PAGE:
Buildings inspections and reassurance across Fenland and the county following the Grenfell Tower tragedy

PUBLISHED: 16:18 28 June 2017 | UPDATED: 16:18 28 June 2017

Cambridgeshire Fire and Rescue Service chief fire officer Chris Strickland

Cambridgeshire Fire and Rescue Service chief fire officer Chris Strickland


Local authorities and the emergency services have been busy visiting buildings in the wake of the Grenfell Tower fire tragedy with one Fenland landlord being told to take action.

So far Cambridgeshire Fire and Rescue’s fire protection team have visited 40 blocks of flats, checking communal areas such as stairwells and exit routes and in some cases auditing fire risk assesments.

Fenland District Council have made a formal return to Communities and Local Government confirming the council has no housing in tower blocks in the area .

But a council spokesman said: “We have carried out a joint inspection with the Fire authority of three private rented sector properties containing a total of 20 flats.

“One building had a pebble dash cladding and insulation, of which the insulation is being tested by the fire authority. The relevant advice will be given to the landlord/owner and action taken as required. The other two buildings inspected were brick built construction.”

Meanwhile a spokesman for the Active Learning Trust which runs the Neale-Wade Academy in March confirmed they had checked the cladding on the school building in Wimblington Road.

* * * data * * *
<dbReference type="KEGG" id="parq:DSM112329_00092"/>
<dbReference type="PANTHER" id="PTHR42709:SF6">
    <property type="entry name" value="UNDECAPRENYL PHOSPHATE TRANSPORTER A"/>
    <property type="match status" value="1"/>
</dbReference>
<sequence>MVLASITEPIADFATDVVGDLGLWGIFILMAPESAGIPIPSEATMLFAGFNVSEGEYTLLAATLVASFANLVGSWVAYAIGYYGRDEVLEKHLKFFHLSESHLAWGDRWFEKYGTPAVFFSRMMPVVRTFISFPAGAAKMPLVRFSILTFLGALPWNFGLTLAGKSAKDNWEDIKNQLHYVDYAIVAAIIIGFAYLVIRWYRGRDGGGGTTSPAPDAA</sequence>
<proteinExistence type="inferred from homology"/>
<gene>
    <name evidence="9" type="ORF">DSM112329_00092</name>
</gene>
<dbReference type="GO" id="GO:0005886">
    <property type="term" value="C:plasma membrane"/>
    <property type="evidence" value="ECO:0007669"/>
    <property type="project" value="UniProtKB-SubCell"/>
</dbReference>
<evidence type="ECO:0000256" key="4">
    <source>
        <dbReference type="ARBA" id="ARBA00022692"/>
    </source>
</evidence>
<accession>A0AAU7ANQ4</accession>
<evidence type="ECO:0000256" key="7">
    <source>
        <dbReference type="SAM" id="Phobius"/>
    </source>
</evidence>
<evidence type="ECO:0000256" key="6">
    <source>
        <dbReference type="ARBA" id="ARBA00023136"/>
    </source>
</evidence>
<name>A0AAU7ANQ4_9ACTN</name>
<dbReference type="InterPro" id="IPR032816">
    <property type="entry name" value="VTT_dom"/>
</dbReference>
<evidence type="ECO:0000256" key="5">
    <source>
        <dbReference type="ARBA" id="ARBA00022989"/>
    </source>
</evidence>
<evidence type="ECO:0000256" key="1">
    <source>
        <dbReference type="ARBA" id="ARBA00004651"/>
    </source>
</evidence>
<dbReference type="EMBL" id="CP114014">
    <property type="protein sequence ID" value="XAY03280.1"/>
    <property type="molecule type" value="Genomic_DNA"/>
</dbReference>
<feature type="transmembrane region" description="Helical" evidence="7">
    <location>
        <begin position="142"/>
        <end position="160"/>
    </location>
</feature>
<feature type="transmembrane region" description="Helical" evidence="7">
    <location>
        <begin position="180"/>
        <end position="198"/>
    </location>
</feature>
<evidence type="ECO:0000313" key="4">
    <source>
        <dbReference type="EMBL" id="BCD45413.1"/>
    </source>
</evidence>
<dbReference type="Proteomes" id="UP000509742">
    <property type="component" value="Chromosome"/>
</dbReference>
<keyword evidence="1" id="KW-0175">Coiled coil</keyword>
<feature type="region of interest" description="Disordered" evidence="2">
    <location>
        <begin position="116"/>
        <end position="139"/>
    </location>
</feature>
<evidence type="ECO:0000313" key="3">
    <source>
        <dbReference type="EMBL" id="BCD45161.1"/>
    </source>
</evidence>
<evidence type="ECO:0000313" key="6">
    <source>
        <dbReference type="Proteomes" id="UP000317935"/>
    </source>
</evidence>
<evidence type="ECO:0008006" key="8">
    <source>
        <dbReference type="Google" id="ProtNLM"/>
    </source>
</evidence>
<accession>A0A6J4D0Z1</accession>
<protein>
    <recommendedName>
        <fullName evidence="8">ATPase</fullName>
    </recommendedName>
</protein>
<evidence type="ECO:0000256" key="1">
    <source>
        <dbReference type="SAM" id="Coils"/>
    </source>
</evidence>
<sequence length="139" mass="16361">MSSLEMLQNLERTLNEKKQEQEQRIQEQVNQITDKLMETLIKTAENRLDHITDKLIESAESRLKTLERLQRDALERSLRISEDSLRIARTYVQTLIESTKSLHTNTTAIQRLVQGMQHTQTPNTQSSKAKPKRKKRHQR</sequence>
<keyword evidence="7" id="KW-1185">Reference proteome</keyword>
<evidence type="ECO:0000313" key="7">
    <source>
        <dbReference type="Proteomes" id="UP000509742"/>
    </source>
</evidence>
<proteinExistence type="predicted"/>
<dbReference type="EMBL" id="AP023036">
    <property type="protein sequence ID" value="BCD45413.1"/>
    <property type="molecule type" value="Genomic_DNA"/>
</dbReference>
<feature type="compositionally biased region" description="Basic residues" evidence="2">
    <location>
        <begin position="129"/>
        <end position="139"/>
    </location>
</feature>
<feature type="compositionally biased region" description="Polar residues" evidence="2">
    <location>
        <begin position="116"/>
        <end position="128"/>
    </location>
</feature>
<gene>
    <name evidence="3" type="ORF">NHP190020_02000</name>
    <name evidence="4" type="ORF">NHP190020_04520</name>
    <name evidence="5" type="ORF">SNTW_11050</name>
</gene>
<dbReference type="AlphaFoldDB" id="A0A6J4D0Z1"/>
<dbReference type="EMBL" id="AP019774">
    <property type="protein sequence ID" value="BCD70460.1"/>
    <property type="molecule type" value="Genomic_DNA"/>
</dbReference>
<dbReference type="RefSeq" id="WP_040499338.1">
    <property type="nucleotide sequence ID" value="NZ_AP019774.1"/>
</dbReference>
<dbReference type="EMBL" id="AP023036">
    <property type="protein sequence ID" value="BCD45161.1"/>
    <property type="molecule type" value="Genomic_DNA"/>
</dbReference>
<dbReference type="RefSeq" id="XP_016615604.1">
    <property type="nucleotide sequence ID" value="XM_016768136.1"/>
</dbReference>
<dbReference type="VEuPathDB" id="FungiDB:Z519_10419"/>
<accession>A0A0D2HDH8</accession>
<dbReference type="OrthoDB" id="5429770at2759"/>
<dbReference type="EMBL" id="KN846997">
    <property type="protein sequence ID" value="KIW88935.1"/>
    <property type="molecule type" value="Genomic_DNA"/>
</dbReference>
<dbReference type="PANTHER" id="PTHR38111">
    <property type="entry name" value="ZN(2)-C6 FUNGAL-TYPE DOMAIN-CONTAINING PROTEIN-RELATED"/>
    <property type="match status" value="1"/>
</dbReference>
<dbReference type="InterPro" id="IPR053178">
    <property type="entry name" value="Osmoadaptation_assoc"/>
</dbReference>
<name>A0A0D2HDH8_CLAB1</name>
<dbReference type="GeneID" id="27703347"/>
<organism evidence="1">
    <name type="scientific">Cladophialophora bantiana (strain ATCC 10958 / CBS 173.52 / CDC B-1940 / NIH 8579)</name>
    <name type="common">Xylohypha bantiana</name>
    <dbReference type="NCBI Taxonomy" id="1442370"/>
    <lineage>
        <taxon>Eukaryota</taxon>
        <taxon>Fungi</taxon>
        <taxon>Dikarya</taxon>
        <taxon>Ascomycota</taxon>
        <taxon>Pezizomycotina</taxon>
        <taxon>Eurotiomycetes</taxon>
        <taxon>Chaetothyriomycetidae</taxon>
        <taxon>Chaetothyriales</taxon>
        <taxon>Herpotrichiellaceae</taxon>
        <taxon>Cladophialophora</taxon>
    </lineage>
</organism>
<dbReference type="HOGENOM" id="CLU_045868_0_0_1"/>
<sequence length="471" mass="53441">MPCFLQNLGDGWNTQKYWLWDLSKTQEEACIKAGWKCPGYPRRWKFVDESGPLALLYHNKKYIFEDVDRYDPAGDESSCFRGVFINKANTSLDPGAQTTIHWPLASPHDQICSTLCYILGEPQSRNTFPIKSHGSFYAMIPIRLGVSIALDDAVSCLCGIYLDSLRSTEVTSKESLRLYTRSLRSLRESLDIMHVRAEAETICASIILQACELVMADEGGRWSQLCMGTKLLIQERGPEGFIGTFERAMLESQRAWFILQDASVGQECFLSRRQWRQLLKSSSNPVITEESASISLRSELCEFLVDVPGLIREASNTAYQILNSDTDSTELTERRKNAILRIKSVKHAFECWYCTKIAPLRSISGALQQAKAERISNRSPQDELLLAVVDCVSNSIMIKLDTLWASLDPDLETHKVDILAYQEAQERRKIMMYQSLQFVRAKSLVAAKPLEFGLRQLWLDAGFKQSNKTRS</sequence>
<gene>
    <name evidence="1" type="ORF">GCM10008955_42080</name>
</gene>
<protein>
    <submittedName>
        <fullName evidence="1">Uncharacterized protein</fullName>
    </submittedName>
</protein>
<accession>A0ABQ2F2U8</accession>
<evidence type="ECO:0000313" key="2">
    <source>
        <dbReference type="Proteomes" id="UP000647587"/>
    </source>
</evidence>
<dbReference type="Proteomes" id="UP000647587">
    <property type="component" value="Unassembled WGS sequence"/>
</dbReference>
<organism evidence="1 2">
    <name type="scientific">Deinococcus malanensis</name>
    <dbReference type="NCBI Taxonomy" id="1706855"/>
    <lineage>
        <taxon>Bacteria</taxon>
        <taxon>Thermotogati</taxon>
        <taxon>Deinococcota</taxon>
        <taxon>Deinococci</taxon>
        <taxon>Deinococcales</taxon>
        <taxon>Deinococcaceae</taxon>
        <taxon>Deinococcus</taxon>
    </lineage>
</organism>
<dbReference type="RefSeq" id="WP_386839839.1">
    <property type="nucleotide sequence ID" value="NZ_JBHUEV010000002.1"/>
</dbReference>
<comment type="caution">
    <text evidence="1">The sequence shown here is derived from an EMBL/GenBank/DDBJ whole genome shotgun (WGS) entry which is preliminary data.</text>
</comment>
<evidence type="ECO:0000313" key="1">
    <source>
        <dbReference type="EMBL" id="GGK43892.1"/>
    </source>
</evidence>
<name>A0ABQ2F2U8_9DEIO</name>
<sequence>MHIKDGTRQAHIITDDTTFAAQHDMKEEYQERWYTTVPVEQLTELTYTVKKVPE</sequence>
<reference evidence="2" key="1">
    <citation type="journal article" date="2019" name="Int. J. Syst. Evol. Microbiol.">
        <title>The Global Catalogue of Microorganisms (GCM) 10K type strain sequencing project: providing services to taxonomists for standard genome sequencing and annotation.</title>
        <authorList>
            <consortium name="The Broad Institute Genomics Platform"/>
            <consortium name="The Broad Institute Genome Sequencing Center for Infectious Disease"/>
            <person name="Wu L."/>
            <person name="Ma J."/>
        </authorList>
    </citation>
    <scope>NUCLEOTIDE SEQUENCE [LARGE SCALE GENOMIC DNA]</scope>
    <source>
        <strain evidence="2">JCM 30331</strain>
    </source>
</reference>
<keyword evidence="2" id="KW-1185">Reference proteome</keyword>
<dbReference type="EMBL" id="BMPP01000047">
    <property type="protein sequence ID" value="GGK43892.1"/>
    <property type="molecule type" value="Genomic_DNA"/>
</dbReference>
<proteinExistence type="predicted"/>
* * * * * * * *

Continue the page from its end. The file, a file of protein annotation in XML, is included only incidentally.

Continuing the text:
He said: “The cladding used on the Neale-Wade school building conforms with current British Standards for fire safety. As central government has advised, the Department for Education is in the process of reviewing fire safety measures in schools; the Active Learning Trust has already participated in this review and is of course fully supportive of any further measure to ensure pupil and staff safety.”

The school is also fitted with a sprinkler system.

Chief Fire Officer for Cambridgeshire Chris Strickland said: “�We want residents in Cambridgeshire living in high rises to continue to feel safe in their homes. Fires of the magnitude of Grenfell Tower are extremely rare; in fact it was unprecedented in the UK.

“Mid and high-rise buildings are designed to resist fire, stop the spread of smoke and provide a safe means of escape. Most fires don’t spread�further than one or two rooms. It is vital that people know exactly what to do in the event of a fire and as far as possible, put measures in place in their homes to prevent a fire.”

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